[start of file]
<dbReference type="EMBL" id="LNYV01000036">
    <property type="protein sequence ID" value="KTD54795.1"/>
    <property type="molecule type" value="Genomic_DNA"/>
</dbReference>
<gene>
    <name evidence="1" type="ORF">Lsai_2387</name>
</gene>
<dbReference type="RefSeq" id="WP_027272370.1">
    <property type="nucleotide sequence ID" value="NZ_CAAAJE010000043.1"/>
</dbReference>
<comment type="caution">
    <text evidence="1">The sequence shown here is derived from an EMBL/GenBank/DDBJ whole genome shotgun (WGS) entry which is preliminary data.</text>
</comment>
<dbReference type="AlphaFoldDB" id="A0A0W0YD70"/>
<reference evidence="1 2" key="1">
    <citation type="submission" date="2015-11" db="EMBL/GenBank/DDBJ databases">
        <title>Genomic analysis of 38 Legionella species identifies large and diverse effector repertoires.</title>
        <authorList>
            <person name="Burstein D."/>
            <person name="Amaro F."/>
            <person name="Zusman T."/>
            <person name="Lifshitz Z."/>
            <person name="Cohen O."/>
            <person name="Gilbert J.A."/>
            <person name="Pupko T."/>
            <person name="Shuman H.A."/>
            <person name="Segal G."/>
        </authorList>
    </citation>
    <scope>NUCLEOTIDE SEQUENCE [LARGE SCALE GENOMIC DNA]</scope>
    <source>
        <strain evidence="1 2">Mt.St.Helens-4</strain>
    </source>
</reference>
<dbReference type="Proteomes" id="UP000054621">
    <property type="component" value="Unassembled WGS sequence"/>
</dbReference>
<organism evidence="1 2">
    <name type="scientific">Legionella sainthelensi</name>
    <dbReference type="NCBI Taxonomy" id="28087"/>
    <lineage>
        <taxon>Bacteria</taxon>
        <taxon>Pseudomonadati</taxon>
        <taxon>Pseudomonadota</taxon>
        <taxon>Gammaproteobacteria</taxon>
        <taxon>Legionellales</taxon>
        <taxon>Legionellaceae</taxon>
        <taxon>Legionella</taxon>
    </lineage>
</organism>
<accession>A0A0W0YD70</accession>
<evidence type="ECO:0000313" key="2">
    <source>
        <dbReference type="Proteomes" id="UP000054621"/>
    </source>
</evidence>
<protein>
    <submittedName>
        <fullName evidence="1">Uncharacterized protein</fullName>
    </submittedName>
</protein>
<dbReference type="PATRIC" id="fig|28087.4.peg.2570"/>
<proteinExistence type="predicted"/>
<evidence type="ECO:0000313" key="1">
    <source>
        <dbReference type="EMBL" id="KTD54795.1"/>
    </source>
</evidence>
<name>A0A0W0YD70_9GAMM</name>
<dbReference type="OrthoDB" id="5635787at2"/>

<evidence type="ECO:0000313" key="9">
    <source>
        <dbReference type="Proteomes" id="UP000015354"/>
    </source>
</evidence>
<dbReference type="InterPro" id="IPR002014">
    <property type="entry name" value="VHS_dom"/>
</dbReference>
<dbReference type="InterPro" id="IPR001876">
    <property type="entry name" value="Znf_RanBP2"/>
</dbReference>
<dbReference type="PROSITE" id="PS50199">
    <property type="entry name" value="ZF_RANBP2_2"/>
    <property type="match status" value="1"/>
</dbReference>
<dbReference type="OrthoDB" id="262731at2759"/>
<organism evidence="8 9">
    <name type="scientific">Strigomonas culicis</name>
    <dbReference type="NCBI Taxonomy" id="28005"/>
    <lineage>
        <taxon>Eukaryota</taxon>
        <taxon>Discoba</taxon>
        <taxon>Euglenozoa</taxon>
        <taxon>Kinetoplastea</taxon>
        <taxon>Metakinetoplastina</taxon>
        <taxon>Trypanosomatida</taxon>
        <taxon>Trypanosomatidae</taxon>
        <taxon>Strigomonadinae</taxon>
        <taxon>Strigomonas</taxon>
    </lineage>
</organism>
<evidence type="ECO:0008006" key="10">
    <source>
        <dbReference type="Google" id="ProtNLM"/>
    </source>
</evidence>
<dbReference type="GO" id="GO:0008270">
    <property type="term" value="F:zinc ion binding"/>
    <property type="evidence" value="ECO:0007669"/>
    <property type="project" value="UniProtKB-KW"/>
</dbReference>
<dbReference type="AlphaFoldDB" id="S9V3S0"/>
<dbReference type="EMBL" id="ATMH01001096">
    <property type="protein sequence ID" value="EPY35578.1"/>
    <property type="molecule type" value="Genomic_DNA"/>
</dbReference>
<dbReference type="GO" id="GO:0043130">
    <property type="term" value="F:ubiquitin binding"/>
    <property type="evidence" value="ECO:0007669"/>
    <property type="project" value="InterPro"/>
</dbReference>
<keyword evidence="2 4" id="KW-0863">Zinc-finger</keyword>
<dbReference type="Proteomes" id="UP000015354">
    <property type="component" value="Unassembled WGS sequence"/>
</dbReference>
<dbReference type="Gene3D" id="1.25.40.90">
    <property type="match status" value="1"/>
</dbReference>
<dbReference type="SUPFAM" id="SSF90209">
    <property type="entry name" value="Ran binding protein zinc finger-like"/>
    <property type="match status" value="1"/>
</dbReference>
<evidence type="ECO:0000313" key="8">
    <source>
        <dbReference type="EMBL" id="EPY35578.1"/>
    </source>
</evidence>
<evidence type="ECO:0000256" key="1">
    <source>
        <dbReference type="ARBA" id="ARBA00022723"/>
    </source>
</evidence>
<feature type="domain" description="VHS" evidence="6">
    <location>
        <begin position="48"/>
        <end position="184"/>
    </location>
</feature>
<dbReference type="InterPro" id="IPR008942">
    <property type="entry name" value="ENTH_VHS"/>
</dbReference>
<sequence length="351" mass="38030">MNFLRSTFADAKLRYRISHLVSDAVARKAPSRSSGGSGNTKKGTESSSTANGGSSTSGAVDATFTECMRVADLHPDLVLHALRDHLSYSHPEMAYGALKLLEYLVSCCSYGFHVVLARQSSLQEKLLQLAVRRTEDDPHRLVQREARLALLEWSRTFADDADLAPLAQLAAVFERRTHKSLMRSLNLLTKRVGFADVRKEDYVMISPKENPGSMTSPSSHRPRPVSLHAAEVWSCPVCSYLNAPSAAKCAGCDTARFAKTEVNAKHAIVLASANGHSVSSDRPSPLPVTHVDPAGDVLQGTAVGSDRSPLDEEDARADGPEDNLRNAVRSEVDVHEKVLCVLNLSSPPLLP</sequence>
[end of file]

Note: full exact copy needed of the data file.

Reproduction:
<dbReference type="EMBL" id="LNYV01000036">
    <property type="protein sequence ID" value="KTD54795.1"/>
    <property type="molecule type" value="Genomic_DNA"/>
</dbReference>
<gene>
    <name evidence="1" type="ORF">Lsai_2387</name>
</gene>
<dbReference type="RefSeq" id="WP_027272370.1">
    <property type="nucleotide sequence ID" value="NZ_CAAAJE010000043.1"/>
</dbReference>
<comment type="caution">
    <text evidence="1">The sequence shown here is derived from an EMBL/GenBank/DDBJ whole genome shotgun (WGS) entry which is preliminary data.</text>
</comment>
<dbReference type="AlphaFoldDB" id="A0A0W0YD70"/>
<reference evidence="1 2" key="1">
    <citation type="submission" date="2015-11" db="EMBL/GenBank/DDBJ databases">
        <title>Genomic analysis of 38 Legionella species identifies large and diverse effector repertoires.</title>
        <authorList>
            <person name="Burstein D."/>
            <person name="Amaro F."/>
            <person name="Zusman T."/>
            <person name="Lifshitz Z."/>
            <person name="Cohen O."/>
            <person name="Gilbert J.A."/>
            <person name="Pupko T."/>
            <person name="Shuman H.A."/>
            <person name="Segal G."/>
        </authorList>
    </citation>
    <scope>NUCLEOTIDE SEQUENCE [LARGE SCALE GENOMIC DNA]</scope>
    <source>
        <strain evidence="1 2">Mt.St.Helens-4</strain>
    </source>
</reference>
<dbReference type="Proteomes" id="UP000054621">
    <property type="component" value="Unassembled WGS sequence"/>
</dbReference>
<organism evidence="1 2">
    <name type="scientific">Legionella sainthelensi</name>
    <dbReference type="NCBI Taxonomy" id="28087"/>
    <lineage>
        <taxon>Bacteria</taxon>
        <taxon>Pseudomonadati</taxon>
        <taxon>Pseudomonadota</taxon>
        <taxon>Gammaproteobacteria</taxon>
        <taxon>Legionellales</taxon>
        <taxon>Legionellaceae</taxon>
        <taxon>Legionella</taxon>
    </lineage>
</organism>
<accession>A0A0W0YD70</accession>
<evidence type="ECO:0000313" key="2">
    <source>
        <dbReference type="Proteomes" id="UP000054621"/>
    </source>
</evidence>
<protein>
    <submittedName>
        <fullName evidence="1">Uncharacterized protein</fullName>
    </submittedName>
</protein>
<dbReference type="PATRIC" id="fig|28087.4.peg.2570"/>
<proteinExistence type="predicted"/>
<evidence type="ECO:0000313" key="1">
    <source>
        <dbReference type="EMBL" id="KTD54795.1"/>
    </source>
</evidence>
<name>A0A0W0YD70_9GAMM</name>
<dbReference type="OrthoDB" id="5635787at2"/>

<evidence type="ECO:0000313" key="9">
    <source>
        <dbReference type="Proteomes" id="UP000015354"/>
    </source>
</evidence>
<dbReference type="InterPro" id="IPR002014">
    <property type="entry name" value="VHS_dom"/>
</dbReference>
<dbReference type="InterPro" id="IPR001876">
    <property type="entry name" value="Znf_RanBP2"/>
</dbReference>
<dbReference type="PROSITE" id="PS50199">
    <property type="entry name" value="ZF_RANBP2_2"/>
    <property type="match status" value="1"/>
</dbReference>
<dbReference type="OrthoDB" id="262731at2759"/>
<organism evidence="8 9">
    <name type="scientific">Strigomonas culicis</name>
    <dbReference type="NCBI Taxonomy" id="28005"/>
    <lineage>
        <taxon>Eukaryota</taxon>
        <taxon>Discoba</taxon>
        <taxon>Euglenozoa</taxon>
        <taxon>Kinetoplastea</taxon>
        <taxon>Metakinetoplastina</taxon>
        <taxon>Trypanosomatida</taxon>
        <taxon>Trypanosomatidae</taxon>
        <taxon>Strigomonadinae</taxon>
        <taxon>Strigomonas</taxon>
    </lineage>
</organism>
<evidence type="ECO:0008006" key="10">
    <source>
        <dbReference type="Google" id="ProtNLM"/>
    </source>
</evidence>
<dbReference type="GO" id="GO:0008270">
    <property type="term" value="F:zinc ion binding"/>
    <property type="evidence" value="ECO:0007669"/>
    <property type="project" value="UniProtKB-KW"/>
</dbReference>
<dbReference type="AlphaFoldDB" id="S9V3S0"/>
<dbReference type="EMBL" id="ATMH01001096">
    <property type="protein sequence ID" value="EPY35578.1"/>
    <property type="molecule type" value="Genomic_DNA"/>
</dbReference>
<dbReference type="GO" id="GO:0043130">
    <property type="term" value="F:ubiquitin binding"/>
    <property type="evidence" value="ECO:0007669"/>
    <property type="project" value="InterPro"/>
</dbReference>
<keyword evidence="2 4" id="KW-0863">Zinc-finger</keyword>
<dbReference type="Proteomes" id="UP000015354">
    <property type="component" value="Unassembled WGS sequence"/>
</dbReference>
<dbReference type="Gene3D" id="1.25.40.90">
    <property type="match status" value="1"/>
</dbReference>
<dbReference type="SUPFAM" id="SSF90209">
    <property type="entry name" value="Ran binding protein zinc finger-like"/>
    <property type="match status" value="1"/>
</dbReference>
<evidence type="ECO:0000313" key="8">
    <source>
        <dbReference type="EMBL" id="EPY35578.1"/>
    </source>
</evidence>
<evidence type="ECO:0000256" key="1">
    <source>
        <dbReference type="ARBA" id="ARBA00022723"/>
    </source>
</evidence>
<feature type="domain" description="VHS" evidence="6">
    <location>
        <begin position="48"/>
        <end position="184"/>
    </location>
</feature>
<dbReference type="InterPro" id="IPR008942">
    <property type="entry name" value="ENTH_VHS"/>
</dbReference>
<sequence length="351" mass="38030">MNFLRSTFADAKLRYRISHLVSDAVARKAPSRSSGGSGNTKKGTESSSTANGGSSTSGAVDATFTECMRVADLHPDLVLHALRDHLSYSHPEMAYGALKLLEYLVSCCSYGFHVVLARQSSLQEKLLQLAVRRTEDDPHRLVQREARLALLEWSRTFADDADLAPLAQLAAVFERRTHKSLMRSLNLLTKRVGFADVRKEDYVMISPKENPGSMTSPSSHRPRPVSLHAAEVWSCPVCSYLNAPSAAKCAGCDTARFAKTEVNAKHAIVLASANGHSVSSDRPSPLPVTHVDPAGDVLQGTAVGSDRSPLDEEDARADGPEDNLRNAVRSEVDVHEKVLCVLNLSSPPLLP</sequence>